LC/MS plays a significant role in analytical chemistry. However, high flow rate of eluents is not compatible with MS ionization. We have developed a novel splitting method13-15 which allows real-time MS monitoring of LC-separated analytes and subsequent online analyte collection. In this approach, a PEEK capillary tube with a micro-orifice drilled on the tube side wall is used to connect with LC column. A small portion of LC eluent emerging from the orifice can be directly ionized by LS-DESI-MS with negligible time delay (few ms) while the remaining analytes exiting the tube outlet can be collected following DESI-MS monitoring. The DESI-MS analysis of eluted compounds shows narrow peaks and high sensitivity, due to the extremely small dead volume of the orifice used for LC eluent splitting (as low as 4 nL) and the freedom to choose favorable DESI spray solvent. In addition, online derivatization using reactive DESI is possible for supercharging separated proteins and for enhancing their signals without introducing extra dead volume. Unlike UV detector used in traditional preparative LC experiments, our method is applicable to compounds without chromophores.


  1. Takats, Z.; Wiseman, J. M.; Gologan, B.; Cooks, R. G. Science, 2004, 306, 471.
  2. Miao, Z.; Chen, H. J. Am. Soc. Mass Spectrom. 2009, 20, 10.
  3. Li, J.; Dewald, H. D.; Chen, H. Anal. Chem., 2009, 81, 9716.
  4. T. A. Brown, H. Chen, R. N. Zare, J. Am. Chem. Soc. 2015, 137, 7274.
  5. Y. Cai, J. Wang, Y. Zhang, Z. Li, D. Hu, N. Zheng, H. Chen,  J. Am. Chem. Soc., 2017, 139, 12259.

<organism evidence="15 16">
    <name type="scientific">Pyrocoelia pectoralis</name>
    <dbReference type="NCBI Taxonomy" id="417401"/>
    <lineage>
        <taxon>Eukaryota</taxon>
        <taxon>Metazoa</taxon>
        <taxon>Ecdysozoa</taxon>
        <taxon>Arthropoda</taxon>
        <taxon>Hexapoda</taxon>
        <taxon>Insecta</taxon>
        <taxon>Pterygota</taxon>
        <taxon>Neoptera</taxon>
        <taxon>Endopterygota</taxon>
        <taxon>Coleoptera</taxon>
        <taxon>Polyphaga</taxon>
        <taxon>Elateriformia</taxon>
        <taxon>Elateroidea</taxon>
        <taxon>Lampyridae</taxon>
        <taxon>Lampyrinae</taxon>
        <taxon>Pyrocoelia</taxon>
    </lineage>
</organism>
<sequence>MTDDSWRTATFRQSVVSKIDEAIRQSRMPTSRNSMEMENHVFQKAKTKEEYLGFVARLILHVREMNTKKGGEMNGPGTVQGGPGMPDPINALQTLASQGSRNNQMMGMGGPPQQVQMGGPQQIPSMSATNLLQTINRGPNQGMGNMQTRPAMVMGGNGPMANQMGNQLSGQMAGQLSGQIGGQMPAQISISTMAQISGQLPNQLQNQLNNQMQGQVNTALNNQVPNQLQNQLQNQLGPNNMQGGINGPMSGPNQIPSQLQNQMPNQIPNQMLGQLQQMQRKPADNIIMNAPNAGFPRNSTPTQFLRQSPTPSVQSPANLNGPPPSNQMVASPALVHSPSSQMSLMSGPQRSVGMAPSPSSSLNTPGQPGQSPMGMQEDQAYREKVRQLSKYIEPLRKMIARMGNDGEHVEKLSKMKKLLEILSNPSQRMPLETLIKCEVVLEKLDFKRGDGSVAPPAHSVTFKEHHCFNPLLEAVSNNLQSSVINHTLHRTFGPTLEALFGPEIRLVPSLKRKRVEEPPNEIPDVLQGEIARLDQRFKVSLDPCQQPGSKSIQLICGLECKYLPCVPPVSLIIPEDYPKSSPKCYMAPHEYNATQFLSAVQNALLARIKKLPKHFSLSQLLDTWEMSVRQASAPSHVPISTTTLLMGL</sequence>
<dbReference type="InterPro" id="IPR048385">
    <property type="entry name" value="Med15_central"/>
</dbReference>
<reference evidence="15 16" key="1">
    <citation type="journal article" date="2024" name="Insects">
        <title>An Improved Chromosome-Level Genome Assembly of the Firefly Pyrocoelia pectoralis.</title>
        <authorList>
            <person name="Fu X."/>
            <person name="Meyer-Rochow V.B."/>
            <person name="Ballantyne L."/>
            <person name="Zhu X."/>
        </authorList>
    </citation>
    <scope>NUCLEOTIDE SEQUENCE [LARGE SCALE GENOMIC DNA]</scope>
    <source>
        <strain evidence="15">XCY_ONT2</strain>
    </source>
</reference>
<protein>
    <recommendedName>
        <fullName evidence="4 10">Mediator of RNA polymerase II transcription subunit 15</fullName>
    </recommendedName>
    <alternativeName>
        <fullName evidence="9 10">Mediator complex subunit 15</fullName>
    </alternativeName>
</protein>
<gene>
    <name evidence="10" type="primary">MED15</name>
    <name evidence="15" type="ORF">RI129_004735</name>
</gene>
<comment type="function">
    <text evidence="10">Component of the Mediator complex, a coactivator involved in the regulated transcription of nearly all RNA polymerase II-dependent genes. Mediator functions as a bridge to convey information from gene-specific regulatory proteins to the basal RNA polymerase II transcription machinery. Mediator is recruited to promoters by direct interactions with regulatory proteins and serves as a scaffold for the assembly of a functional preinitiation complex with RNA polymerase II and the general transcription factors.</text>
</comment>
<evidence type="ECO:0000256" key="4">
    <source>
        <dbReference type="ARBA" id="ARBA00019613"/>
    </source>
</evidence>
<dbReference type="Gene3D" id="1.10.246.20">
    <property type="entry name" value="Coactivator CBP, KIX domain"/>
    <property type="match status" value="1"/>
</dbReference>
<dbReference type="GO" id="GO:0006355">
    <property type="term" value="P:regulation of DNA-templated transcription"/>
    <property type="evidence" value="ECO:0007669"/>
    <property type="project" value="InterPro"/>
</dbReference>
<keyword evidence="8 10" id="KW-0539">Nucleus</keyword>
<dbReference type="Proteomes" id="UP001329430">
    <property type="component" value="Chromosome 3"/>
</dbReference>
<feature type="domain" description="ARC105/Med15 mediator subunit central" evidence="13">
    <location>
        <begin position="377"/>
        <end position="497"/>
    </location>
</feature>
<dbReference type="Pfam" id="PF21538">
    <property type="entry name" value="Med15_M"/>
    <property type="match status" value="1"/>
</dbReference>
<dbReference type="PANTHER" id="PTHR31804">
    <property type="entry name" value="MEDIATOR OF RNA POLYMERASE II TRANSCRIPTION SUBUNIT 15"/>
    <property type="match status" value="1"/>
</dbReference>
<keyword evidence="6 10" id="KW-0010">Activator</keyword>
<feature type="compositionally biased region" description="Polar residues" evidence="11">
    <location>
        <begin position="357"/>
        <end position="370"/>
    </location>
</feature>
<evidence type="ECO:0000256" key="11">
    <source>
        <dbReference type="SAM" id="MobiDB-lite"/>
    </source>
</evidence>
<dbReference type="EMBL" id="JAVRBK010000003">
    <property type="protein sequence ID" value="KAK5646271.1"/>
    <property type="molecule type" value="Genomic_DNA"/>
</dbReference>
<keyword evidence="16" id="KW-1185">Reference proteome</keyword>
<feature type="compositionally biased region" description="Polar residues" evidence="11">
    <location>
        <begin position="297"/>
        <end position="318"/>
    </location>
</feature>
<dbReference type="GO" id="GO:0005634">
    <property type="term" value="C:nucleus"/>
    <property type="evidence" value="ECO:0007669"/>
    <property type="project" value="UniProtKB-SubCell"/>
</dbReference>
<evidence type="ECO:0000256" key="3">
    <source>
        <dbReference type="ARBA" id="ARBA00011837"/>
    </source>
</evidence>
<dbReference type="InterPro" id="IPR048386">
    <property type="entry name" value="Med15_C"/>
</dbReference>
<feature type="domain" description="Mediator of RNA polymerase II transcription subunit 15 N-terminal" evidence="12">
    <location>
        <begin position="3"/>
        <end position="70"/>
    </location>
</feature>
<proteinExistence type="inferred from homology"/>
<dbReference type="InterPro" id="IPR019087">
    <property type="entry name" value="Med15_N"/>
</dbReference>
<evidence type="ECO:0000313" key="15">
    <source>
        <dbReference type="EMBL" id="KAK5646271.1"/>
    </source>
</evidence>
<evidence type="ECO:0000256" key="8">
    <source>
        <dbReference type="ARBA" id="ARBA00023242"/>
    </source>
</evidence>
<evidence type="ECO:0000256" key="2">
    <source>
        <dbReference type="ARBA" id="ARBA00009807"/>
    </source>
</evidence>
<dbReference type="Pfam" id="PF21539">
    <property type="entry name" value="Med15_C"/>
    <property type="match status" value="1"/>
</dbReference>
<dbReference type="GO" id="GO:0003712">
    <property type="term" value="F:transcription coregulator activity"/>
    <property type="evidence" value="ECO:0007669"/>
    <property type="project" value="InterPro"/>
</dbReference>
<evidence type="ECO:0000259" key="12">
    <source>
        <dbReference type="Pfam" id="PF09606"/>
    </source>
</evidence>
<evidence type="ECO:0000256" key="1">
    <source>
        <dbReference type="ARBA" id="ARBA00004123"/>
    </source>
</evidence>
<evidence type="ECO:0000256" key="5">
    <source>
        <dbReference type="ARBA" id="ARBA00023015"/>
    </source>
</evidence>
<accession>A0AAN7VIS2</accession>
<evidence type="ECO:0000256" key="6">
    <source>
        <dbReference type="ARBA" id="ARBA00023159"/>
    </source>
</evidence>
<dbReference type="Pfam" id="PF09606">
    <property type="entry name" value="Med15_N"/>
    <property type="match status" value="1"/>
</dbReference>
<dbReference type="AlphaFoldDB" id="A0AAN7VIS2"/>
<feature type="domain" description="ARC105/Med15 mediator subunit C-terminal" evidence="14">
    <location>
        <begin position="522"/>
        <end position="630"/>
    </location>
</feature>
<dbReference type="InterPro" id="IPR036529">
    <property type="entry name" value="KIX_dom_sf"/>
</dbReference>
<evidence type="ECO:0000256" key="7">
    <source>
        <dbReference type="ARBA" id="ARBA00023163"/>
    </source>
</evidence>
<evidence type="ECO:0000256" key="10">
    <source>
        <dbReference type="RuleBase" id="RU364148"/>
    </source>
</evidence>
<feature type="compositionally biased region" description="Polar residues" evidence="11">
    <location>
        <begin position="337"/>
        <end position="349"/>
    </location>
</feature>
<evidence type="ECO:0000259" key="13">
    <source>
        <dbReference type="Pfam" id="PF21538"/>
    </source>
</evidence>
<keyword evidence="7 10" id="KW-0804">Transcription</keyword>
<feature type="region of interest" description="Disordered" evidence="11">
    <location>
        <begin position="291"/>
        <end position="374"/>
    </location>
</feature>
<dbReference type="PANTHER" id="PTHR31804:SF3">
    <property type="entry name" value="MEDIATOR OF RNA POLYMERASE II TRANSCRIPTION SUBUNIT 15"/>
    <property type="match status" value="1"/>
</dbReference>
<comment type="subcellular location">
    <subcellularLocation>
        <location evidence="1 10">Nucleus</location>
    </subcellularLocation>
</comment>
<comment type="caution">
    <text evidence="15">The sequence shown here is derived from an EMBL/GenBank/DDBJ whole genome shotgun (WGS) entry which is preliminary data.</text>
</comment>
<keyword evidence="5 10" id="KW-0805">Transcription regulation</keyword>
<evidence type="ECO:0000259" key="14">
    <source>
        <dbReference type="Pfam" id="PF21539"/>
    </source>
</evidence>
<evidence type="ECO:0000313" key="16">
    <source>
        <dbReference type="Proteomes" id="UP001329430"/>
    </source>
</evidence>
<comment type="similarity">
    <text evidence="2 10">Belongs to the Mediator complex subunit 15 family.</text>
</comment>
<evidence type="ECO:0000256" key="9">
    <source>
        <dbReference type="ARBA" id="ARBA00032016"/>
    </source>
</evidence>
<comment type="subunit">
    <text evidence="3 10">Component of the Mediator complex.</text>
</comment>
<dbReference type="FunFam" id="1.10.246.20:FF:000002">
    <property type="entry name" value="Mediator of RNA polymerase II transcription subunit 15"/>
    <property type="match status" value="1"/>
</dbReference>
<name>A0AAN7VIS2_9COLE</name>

6. Miao, Z.; Chen, H.; Liu, P.; Liu, Y. Anal. Chem. 2011, 83, 3994.
  7. Y. Zhang, W. Cui, H. Zhang, H. D. Dewald, H. Chen, Anal. Chem. 2012, 84, 3838.
  8. Y. Zhang, H. D. Dewald, H. Chen, J. Proteome Res. 2011, 10, 1293.
  9. Q. Zheng, H. Zhang, H. Chen, Int. J. Mass Spectrom. 2013, 353, 84.
  10. H. Chen, L. S. Eberlin, R. G. Cooks, J. Am. Chem. Soc. 2007, 129, 5880.
  11. H. Chen, L. S. Eberlin, M. Nefliu, R. Augusti, R. G. Cooks, Angew. Chem. Int. Ed., 2008, 47, 3422.
  12. P. Liu, P. Zhao, R. G. Cooks, H. Chen, Chemical Science, 2017, 8, 6499.
  13. Y. Cai, D. Adams, H. Chen, J. Am. Soc. Mass Spectrom. 2014, 25, 286.
  14. Y. Cai, Y. Liu, R. Hemly, H. Chen, J. Am. Soc. Mass Spectrom. 2014, 25, 1820.
  15. Y. Cai, Q. Zheng, Y. Liu, R. Helmy, J. A. Loo, H. Chen, Eur. J. Mass Spectrom. 2015, 21, 341.

102. P. Zhao, T. White, R. Graham Cooks,* Q. Chen,* Yong Liu and H. Chen*, “Detection of Neutral Species CO Lost During Ionic Dissociation Using Atmospheric Pressure Thermal Dissociation Mass Spectrometry (APTD-MS)", J. Am. Soc. Mass Spectrom. 2018, in press.

101. Zhengzheng Chen, Zhongyao Jiang, Fanpeng Kong, Hao Chen, Bo Tang*, “Target Discovery of Ebselen with a Biotinylated Probe”, Chem. Commun., 2018, 54, 9506-9509.

100. Qiuling Zheng, Yang Tian, Xujun Ruan, Hao Chen, Xunxun Wu, Xiaowei Xu, Haiping Hao*, Hui Ye*, “Probing Specific Ligand-Protein Interactions by Native-Denaturing Switchable Desorption Electrospray Ionization Mass Spectrometry",  Analytica Chimica Acta, 2018, Accepted.

99. Jin Wang, Shuyao Zhang, Chang Xu, Lukasz Wojtas, Novruz G. Akhmedov, Hao Chen, Xiaodong Shi,* “Highly Efficient and Stereoselective Thioallylation of Alkynes: Possible Gold Redox Catalysis with No Need of a Strong Oxidant”, Angew. Chem. Int. Ed., 2018, 57, 6915 –6920.

98. Michael Nshanian, Rajeswari Lakshmanan, Hao Chen, Rachel Loo*, Joseph Loo*, “Enhancing Sensitivity of Liquid Chromatography/Mass Spectrometry of Peptides and Proteins Using Supercharging Agents”, Int. J. Mass Spec. 2018, 427, 157-164.

97. Mei Lu, Yijin Su, Pengyi Zhao, Xiaohan Ye, Yi Cai,  Xiaodong Shi,* Eric Masson,* Fengyao Li, J. Larry Campbell and Hao Chen*, “Direct Evidence for the Origin of Bis-Gold Intermediates: Probing Gold Catalysis with Mass Spectrometry”, Chemistry - A European Journal, 2018, 24, 2144-2150.

96. Yi Cai, Jiang Wang, Yuexiang Zhang, Zhi Li, David Hu, Nan Zheng*, and Hao Chen*, “Detection of Fleeting Amine Radical Cations and Elucidation of Chain Processes in Visible Light-Mediated [3+2] Annulation by Online Mass Spectrometric Techniques”, J. Am. Chem. Soc., 2017, 139, 12259–12266.